The thing about tiny places is a problem with Marvel movies though. I found it particularly grating in Black Panther because Wakanda felt more like a tiny cheap amusement park than the majestic nation it was supposed to be.

* I think technically Peter McNicol was stronger than the Agents of SHIELD vanilla human team but he still got killed by the end of the episode.
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Re: Thor: Ragnarok

Postby rmsgrey » Thu Jun 14, 2018 12:37 pm UTC

maybeagnostic wrote:
Tyndmyr wrote:It seems probable that, given what we know, Asguardians enjoy a ridiculous advantage over their enemies. Pretty much every one we've seen is obscenely overpowered.
Um, like who? I am pretty sure every time we've seen an Asgardian other than Thor* fight, they've had their ass handed to them by just about everything they tried to fight. That random security droid from the first movie kicked the asses of the Warriors Three who are supposed to be the toughest Asgard has to offer, the dark elves from the second movie just crushed Asgardian defenses effortlessly and Hela straight up took over the place by herself in a direct attack without breaking a sweat. Aside from being tiny/underpopulated, Asgard has felt ridiculously weak to me. Thor was by far their best warrior and he isn't even the strongest Avenger.


A) Worf effect - you establish a threat by having them casually beat up the designated "strong man".
B) "random security droid" seems a bit dismissive of a unique artifact designed to be able to defend Odin's Vault against threats capable of getting in past Asgardian defenses. It's like calling a Terminator a "random tin man".
C) The battle in Vanaheim at the start of The Dark World seems like a better example - the Asgardian forces aren't losing the battle, but they're not sweeping all before them either - until Thor arrives and wraps things up in seconds.

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Re: Thor: Ragnarok

Postby Tyndmyr » Thu Jun 14, 2018 2:22 pm UTC

maybeagnostic wrote:
Tyndmyr wrote:It seems probable that, given what we know, Asguardians enjoy a ridiculous advantage over their enemies. Pretty much every one we've seen is obscenely overpowered.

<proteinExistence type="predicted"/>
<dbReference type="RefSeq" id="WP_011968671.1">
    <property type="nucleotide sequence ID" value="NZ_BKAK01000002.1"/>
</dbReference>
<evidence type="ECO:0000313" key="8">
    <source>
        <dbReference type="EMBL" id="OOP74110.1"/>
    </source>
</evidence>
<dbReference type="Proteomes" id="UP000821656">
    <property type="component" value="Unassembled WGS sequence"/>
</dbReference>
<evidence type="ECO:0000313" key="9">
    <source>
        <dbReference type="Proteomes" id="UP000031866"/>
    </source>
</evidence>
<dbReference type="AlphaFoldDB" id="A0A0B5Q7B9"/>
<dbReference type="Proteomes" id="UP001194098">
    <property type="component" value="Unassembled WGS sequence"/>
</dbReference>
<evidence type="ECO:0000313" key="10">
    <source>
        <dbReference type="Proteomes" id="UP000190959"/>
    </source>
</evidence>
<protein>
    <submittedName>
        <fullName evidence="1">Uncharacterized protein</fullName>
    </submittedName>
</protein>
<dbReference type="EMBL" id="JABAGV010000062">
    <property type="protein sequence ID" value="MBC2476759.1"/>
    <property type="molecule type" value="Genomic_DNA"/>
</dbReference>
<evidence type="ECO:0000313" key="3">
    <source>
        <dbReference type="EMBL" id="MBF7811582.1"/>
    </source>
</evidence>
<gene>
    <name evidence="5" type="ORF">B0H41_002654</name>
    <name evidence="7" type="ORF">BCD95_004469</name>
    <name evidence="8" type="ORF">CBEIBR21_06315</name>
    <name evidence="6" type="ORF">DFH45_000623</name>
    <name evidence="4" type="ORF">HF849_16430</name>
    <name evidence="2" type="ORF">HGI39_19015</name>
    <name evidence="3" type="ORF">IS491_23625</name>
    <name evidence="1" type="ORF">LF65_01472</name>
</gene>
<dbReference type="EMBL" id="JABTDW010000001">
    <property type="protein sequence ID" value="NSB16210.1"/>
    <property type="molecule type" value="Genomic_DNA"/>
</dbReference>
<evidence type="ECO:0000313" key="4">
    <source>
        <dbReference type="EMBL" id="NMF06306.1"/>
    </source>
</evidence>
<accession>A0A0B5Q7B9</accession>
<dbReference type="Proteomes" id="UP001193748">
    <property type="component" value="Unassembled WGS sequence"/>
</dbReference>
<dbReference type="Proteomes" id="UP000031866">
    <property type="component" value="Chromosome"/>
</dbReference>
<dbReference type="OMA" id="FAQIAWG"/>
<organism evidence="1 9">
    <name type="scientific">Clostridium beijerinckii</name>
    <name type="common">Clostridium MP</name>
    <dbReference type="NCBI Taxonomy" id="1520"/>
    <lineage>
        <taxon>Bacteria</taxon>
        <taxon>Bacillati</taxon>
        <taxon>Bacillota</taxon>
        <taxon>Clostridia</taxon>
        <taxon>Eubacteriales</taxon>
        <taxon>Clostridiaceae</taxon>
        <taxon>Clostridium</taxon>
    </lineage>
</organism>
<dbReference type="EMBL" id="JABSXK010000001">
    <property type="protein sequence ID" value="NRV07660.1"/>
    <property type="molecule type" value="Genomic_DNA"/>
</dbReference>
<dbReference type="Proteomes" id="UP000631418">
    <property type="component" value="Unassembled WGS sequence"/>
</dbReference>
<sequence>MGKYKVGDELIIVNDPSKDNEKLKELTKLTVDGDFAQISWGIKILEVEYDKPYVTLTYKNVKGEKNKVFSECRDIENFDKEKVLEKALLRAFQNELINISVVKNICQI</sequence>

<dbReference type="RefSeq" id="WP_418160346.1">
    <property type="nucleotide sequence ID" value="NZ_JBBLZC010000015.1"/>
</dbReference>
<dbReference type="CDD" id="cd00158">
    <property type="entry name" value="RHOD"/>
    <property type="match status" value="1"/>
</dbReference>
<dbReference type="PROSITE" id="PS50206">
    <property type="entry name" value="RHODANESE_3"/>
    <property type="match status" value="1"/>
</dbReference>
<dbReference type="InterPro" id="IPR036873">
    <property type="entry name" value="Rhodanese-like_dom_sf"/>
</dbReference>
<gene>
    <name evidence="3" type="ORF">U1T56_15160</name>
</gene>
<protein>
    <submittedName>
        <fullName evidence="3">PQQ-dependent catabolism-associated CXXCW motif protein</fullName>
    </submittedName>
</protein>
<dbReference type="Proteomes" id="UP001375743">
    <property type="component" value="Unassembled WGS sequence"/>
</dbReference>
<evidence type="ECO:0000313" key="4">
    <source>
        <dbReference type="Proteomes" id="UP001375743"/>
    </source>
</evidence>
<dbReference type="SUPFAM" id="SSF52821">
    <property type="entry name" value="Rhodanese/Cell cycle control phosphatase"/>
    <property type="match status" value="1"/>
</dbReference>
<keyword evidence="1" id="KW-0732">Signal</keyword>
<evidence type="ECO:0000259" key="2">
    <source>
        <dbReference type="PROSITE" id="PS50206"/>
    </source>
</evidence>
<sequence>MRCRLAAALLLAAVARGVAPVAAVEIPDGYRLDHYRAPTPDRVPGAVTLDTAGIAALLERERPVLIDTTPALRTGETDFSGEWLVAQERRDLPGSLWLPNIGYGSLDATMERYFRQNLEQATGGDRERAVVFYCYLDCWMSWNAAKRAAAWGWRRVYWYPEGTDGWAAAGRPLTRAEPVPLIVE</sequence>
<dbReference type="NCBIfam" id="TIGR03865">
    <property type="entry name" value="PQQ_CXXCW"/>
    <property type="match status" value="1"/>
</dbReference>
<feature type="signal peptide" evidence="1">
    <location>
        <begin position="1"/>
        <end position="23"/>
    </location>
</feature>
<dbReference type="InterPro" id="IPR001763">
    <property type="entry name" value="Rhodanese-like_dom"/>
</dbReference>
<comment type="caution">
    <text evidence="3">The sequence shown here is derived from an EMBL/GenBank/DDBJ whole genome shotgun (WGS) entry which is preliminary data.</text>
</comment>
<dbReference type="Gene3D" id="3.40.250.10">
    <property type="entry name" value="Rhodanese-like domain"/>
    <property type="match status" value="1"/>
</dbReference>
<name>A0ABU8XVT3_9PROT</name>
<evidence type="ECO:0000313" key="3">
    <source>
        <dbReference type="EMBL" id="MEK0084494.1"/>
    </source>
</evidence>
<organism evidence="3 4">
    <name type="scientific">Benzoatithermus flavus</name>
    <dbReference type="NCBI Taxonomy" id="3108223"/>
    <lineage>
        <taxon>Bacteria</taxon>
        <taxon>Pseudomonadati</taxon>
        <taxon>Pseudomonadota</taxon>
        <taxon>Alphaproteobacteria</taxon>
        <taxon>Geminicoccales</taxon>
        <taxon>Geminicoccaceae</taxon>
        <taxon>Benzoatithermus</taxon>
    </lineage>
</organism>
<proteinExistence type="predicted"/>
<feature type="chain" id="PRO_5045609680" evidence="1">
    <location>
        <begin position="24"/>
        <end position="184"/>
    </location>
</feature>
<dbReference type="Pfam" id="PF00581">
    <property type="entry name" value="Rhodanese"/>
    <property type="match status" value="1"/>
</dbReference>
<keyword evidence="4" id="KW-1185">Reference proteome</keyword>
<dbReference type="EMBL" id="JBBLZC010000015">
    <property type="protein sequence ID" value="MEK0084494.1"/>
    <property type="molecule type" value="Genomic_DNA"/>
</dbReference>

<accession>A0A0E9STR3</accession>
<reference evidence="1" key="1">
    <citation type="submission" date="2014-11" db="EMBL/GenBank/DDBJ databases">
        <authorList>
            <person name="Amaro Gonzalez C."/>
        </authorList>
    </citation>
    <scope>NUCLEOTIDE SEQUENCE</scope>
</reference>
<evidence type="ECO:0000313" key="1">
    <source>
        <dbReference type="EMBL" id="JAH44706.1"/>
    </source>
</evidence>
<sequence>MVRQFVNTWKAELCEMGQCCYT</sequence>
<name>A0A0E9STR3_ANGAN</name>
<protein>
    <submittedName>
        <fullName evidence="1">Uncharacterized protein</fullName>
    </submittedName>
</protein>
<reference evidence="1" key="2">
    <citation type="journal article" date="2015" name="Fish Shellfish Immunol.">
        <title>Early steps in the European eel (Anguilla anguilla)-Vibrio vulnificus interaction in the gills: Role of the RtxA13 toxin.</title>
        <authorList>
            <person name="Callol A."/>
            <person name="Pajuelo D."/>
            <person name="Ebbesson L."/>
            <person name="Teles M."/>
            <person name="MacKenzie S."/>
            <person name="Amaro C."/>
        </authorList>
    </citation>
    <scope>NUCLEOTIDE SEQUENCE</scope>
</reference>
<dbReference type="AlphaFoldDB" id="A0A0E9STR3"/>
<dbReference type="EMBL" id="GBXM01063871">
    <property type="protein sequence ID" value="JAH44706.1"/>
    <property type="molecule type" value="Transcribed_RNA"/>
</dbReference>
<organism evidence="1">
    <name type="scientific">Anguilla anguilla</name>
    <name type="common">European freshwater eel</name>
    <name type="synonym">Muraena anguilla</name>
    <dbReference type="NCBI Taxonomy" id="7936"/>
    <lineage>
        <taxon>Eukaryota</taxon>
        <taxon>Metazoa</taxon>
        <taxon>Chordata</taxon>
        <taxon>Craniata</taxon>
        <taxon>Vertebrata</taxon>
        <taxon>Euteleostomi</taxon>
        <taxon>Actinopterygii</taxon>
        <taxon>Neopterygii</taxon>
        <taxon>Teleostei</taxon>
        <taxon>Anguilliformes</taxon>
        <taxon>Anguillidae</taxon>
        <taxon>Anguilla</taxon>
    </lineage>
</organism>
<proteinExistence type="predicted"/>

Um, like who? I am pretty sure every time we've seen an Asgardian other than Thor* fight, they've had their ass handed to them by just about everything they tried to fight. That random security droid from the first movie kicked the asses of the Warriors Three who are supposed to be the toughest Asgard has to offer, the dark elves from the second movie just crushed Asgardian defenses effortlessly and Hela straight up took over the place by herself in a direct attack without breaking a sweat. Aside from being tiny/underpopulated, Asgard has felt ridiculously weak to me. Thor was by far their best warrior and he isn't even the strongest Avenger.


Thor is definitely framed as a great warrior, but Hela *is* Asgardian. That also isn't a random security droid. It's an Asgardian defensive artifact, sort of comparable to Thor's Hammer, or any of the other artifacts found in the vault. The biggest threat to Asgardians is almost invariably other Asgardians and their toys.

In the beginning of Thor 1, we see that Asgardians, including Odin pretty much wreck face against the frost giants. Valkrie is a powerhouse. We have a brief combat scene involving the Warriors Three that do pretty well, though Thor of course upstages them. Loki's definitely no slacker. Heimdall does pretty well for himself when on screen.

Basically, if they could stop their incessant god-family drama, they'd be doing amazing.

The thing about tiny places is a problem with Marvel movies though. I found it particularly grating in Black Panther because Wakanda felt more like a tiny cheap amusement park than the majestic nation it was supposed to be.

* I think technically Peter McNicol was stronger than the Agents of SHIELD vanilla human team but he still got killed by the end of the episode.


That was definitely an issue in Black Panther, though it somewhat improves in Avengers 3. Agents of Shield, unfortunately....better off ignored in general.

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Re: Thor: Ragnarok

Postby cephalopod9 » Thu Jun 14, 2018 10:52 pm UTC

I do find it amusing to imagine the reputation of "Asgardians" being based on half a dozen people from there.

It's really unclear what percentage of the population is fighters of any kind. They went through a lot of soldiers with helmets there, and there were at least 10
Spoiler:
Valkyries
back in the day.

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Re: Thor: Ragnarok

Postby Pfhorrest » Sat Sep 22, 2018 7:35 am UTC

Rewatching this on Netflix now, I noticed that Hela punctuated a sentence with "Sad!" and wondered if that was meant to be a Trump reference.
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Re: Thor: Ragnarok

Postby cephalopod9 » Sun Sep 23, 2018 11:53 am UTC

NO!

It's not their fault if someone in real life sounds more like a comic book villain than a comic book villain.

The only pop-culture / contemporary reference, outside of the adapted source material obviously, is.. I think Tony's ship calls Thor "Point Break", and that might be a throw-back, I don't remember.

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Re: Thor: Ragnarok

Postby Raidri » Mon Sep 24, 2018 11:31 am UTC

cephalopod9 wrote:
NO!

It's not their fault if someone in real life sounds more like a comic book villain than a comic book villain.

The only pop-culture / contemporary reference, outside of the adapted source material obviously, is.. I think Tony's ship calls Thor "Point Break", and that might be a throw-back, I don't remember.

It is a throw-back to the first Avengers movie (see here).